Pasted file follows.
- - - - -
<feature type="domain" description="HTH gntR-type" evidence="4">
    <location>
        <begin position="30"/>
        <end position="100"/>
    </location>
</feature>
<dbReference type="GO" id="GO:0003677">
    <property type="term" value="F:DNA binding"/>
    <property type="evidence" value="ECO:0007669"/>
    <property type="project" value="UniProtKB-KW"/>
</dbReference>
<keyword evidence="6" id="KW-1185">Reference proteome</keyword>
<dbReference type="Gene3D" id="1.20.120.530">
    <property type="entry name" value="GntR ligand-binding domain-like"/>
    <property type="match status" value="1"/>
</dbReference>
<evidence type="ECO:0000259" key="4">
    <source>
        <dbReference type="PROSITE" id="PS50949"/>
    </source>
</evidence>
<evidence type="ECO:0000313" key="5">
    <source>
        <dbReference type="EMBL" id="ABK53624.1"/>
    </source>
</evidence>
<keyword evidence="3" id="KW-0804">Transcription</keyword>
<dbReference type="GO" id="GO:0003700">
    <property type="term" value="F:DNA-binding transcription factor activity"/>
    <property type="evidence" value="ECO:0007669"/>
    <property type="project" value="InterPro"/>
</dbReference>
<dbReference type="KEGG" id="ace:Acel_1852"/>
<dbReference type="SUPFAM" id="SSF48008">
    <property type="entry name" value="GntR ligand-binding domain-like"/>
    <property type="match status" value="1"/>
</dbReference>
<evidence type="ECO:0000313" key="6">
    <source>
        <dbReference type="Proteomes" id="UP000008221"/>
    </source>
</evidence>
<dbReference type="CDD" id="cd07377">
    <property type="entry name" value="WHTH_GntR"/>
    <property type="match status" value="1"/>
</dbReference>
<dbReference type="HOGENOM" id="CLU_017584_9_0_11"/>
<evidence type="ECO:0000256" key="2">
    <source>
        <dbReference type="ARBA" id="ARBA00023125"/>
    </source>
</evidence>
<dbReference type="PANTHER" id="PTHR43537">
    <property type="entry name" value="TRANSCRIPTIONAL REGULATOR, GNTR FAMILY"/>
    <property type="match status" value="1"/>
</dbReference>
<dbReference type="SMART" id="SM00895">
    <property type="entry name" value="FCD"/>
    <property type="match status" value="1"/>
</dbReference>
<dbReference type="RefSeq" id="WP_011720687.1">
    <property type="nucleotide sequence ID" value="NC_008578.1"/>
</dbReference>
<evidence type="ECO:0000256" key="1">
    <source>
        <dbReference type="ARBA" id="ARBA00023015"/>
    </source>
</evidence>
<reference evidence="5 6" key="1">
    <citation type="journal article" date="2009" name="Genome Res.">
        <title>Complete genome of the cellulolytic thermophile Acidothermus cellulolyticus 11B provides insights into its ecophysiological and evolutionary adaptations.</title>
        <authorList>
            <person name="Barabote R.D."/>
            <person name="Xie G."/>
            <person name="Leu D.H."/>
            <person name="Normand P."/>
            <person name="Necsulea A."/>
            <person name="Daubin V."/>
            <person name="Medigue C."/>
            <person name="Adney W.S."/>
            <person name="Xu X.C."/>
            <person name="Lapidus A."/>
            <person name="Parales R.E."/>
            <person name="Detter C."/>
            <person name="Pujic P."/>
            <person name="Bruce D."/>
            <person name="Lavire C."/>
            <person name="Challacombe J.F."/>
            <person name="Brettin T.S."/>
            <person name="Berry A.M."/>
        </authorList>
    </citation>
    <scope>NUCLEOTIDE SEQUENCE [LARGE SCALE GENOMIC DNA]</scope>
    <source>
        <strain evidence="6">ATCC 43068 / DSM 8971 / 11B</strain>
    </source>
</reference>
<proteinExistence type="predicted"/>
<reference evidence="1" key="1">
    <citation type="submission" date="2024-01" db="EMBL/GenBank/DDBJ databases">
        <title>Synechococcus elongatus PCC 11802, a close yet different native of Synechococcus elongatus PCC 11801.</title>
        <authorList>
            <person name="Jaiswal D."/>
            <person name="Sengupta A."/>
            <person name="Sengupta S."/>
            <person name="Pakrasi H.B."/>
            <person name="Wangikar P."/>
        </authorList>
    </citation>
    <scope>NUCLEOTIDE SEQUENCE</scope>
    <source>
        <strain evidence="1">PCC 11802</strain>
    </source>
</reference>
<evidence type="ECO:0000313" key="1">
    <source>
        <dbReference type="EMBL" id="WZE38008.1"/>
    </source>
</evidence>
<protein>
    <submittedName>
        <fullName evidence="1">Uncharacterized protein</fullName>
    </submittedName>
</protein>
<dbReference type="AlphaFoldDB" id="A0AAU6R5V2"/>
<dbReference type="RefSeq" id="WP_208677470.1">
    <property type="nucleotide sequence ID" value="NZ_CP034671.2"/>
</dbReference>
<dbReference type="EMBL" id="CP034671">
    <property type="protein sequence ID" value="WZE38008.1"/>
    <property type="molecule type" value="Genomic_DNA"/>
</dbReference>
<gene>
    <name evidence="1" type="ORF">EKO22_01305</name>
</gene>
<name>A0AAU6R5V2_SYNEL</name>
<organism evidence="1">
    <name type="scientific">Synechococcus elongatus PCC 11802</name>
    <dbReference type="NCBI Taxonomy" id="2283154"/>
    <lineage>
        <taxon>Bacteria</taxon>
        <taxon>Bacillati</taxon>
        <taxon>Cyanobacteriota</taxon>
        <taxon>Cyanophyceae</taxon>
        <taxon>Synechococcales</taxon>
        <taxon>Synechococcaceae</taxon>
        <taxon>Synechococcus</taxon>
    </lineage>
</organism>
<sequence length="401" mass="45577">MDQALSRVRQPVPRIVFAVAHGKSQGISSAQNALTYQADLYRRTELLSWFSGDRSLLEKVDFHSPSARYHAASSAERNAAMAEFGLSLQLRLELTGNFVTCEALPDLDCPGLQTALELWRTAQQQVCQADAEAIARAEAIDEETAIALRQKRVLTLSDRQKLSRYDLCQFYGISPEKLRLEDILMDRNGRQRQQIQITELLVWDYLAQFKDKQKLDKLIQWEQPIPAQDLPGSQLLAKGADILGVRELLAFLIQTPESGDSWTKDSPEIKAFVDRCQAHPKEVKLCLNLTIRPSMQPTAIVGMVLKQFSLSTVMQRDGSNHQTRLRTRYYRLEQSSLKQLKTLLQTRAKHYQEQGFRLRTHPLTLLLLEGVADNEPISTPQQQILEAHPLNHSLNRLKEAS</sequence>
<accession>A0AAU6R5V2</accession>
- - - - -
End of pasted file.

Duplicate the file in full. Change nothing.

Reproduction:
<feature type="domain" description="HTH gntR-type" evidence="4">
    <location>
        <begin position="30"/>
        <end position="100"/>
    </location>
</feature>
<dbReference type="GO" id="GO:0003677">
    <property type="term" value="F:DNA binding"/>
    <property type="evidence" value="ECO:0007669"/>
    <property type="project" value="UniProtKB-KW"/>
</dbReference>
<keyword evidence="6" id="KW-1185">Reference proteome</keyword>
<dbReference type="Gene3D" id="1.20.120.530">
    <property type="entry name" value="GntR ligand-binding domain-like"/>
    <property type="match status" value="1"/>
</dbReference>
<evidence type="ECO:0000259" key="4">
    <source>
        <dbReference type="PROSITE" id="PS50949"/>
    </source>
</evidence>
<evidence type="ECO:0000313" key="5">
    <source>
        <dbReference type="EMBL" id="ABK53624.1"/>
    </source>
</evidence>
<keyword evidence="3" id="KW-0804">Transcription</keyword>
<dbReference type="GO" id="GO:0003700">
    <property type="term" value="F:DNA-binding transcription factor activity"/>
    <property type="evidence" value="ECO:0007669"/>
    <property type="project" value="InterPro"/>
</dbReference>
<dbReference type="KEGG" id="ace:Acel_1852"/>
<dbReference type="SUPFAM" id="SSF48008">
    <property type="entry name" value="GntR ligand-binding domain-like"/>
    <property type="match status" value="1"/>
</dbReference>
<evidence type="ECO:0000313" key="6">
    <source>
        <dbReference type="Proteomes" id="UP000008221"/>
    </source>
</evidence>
<dbReference type="CDD" id="cd07377">
    <property type="entry name" value="WHTH_GntR"/>
    <property type="match status" value="1"/>
</dbReference>
<dbReference type="HOGENOM" id="CLU_017584_9_0_11"/>
<evidence type="ECO:0000256" key="2">
    <source>
        <dbReference type="ARBA" id="ARBA00023125"/>
    </source>
</evidence>
<dbReference type="PANTHER" id="PTHR43537">
    <property type="entry name" value="TRANSCRIPTIONAL REGULATOR, GNTR FAMILY"/>
    <property type="match status" value="1"/>
</dbReference>
<dbReference type="SMART" id="SM00895">
    <property type="entry name" value="FCD"/>
    <property type="match status" value="1"/>
</dbReference>
<dbReference type="RefSeq" id="WP_011720687.1">
    <property type="nucleotide sequence ID" value="NC_008578.1"/>
</dbReference>
<evidence type="ECO:0000256" key="1">
    <source>
        <dbReference type="ARBA" id="ARBA00023015"/>
    </source>
</evidence>
<reference evidence="5 6" key="1">
    <citation type="journal article" date="2009" name="Genome Res.">
        <title>Complete genome of the cellulolytic thermophile Acidothermus cellulolyticus 11B provides insights into its ecophysiological and evolutionary adaptations.</title>
        <authorList>
            <person name="Barabote R.D."/>
            <person name="Xie G."/>
            <person name="Leu D.H."/>
            <person name="Normand P."/>
            <person name="Necsulea A."/>
            <person name="Daubin V."/>
            <person name="Medigue C."/>
            <person name="Adney W.S."/>
            <person name="Xu X.C."/>
            <person name="Lapidus A."/>
            <person name="Parales R.E."/>
            <person name="Detter C."/>
            <person name="Pujic P."/>
            <person name="Bruce D."/>
            <person name="Lavire C."/>
            <person name="Challacombe J.F."/>
            <person name="Brettin T.S."/>
            <person name="Berry A.M."/>
        </authorList>
    </citation>
    <scope>NUCLEOTIDE SEQUENCE [LARGE SCALE GENOMIC DNA]</scope>
    <source>
        <strain evidence="6">ATCC 43068 / DSM 8971 / 11B</strain>
    </source>
</reference>
<proteinExistence type="predicted"/>
<reference evidence="1" key="1">
    <citation type="submission" date="2024-01" db="EMBL/GenBank/DDBJ databases">
        <title>Synechococcus elongatus PCC 11802, a close yet different native of Synechococcus elongatus PCC 11801.</title>
        <authorList>
            <person name="Jaiswal D."/>
            <person name="Sengupta A."/>
            <person name="Sengupta S."/>
            <person name="Pakrasi H.B."/>
            <person name="Wangikar P."/>
        </authorList>
    </citation>
    <scope>NUCLEOTIDE SEQUENCE</scope>
    <source>
        <strain evidence="1">PCC 11802</strain>
    </source>
</reference>
<evidence type="ECO:0000313" key="1">
    <source>
        <dbReference type="EMBL" id="WZE38008.1"/>
    </source>
</evidence>
<protein>
    <submittedName>
        <fullName evidence="1">Uncharacterized protein</fullName>
    </submittedName>
</protein>
<dbReference type="AlphaFoldDB" id="A0AAU6R5V2"/>
<dbReference type="RefSeq" id="WP_208677470.1">
    <property type="nucleotide sequence ID" value="NZ_CP034671.2"/>
</dbReference>
<dbReference type="EMBL" id="CP034671">
    <property type="protein sequence ID" value="WZE38008.1"/>
    <property type="molecule type" value="Genomic_DNA"/>
</dbReference>
<gene>
    <name evidence="1" type="ORF">EKO22_01305</name>
</gene>
<name>A0AAU6R5V2_SYNEL</name>
<organism evidence="1">
    <name type="scientific">Synechococcus elongatus PCC 11802</name>
    <dbReference type="NCBI Taxonomy" id="2283154"/>
    <lineage>
        <taxon>Bacteria</taxon>
        <taxon>Bacillati</taxon>
        <taxon>Cyanobacteriota</taxon>
        <taxon>Cyanophyceae</taxon>
        <taxon>Synechococcales</taxon>
        <taxon>Synechococcaceae</taxon>
        <taxon>Synechococcus</taxon>
    </lineage>
</organism>
<sequence length="401" mass="45577">MDQALSRVRQPVPRIVFAVAHGKSQGISSAQNALTYQADLYRRTELLSWFSGDRSLLEKVDFHSPSARYHAASSAERNAAMAEFGLSLQLRLELTGNFVTCEALPDLDCPGLQTALELWRTAQQQVCQADAEAIARAEAIDEETAIALRQKRVLTLSDRQKLSRYDLCQFYGISPEKLRLEDILMDRNGRQRQQIQITELLVWDYLAQFKDKQKLDKLIQWEQPIPAQDLPGSQLLAKGADILGVRELLAFLIQTPESGDSWTKDSPEIKAFVDRCQAHPKEVKLCLNLTIRPSMQPTAIVGMVLKQFSLSTVMQRDGSNHQTRLRTRYYRLEQSSLKQLKTLLQTRAKHYQEQGFRLRTHPLTLLLLEGVADNEPISTPQQQILEAHPLNHSLNRLKEAS</sequence>
<accession>A0AAU6R5V2</accession>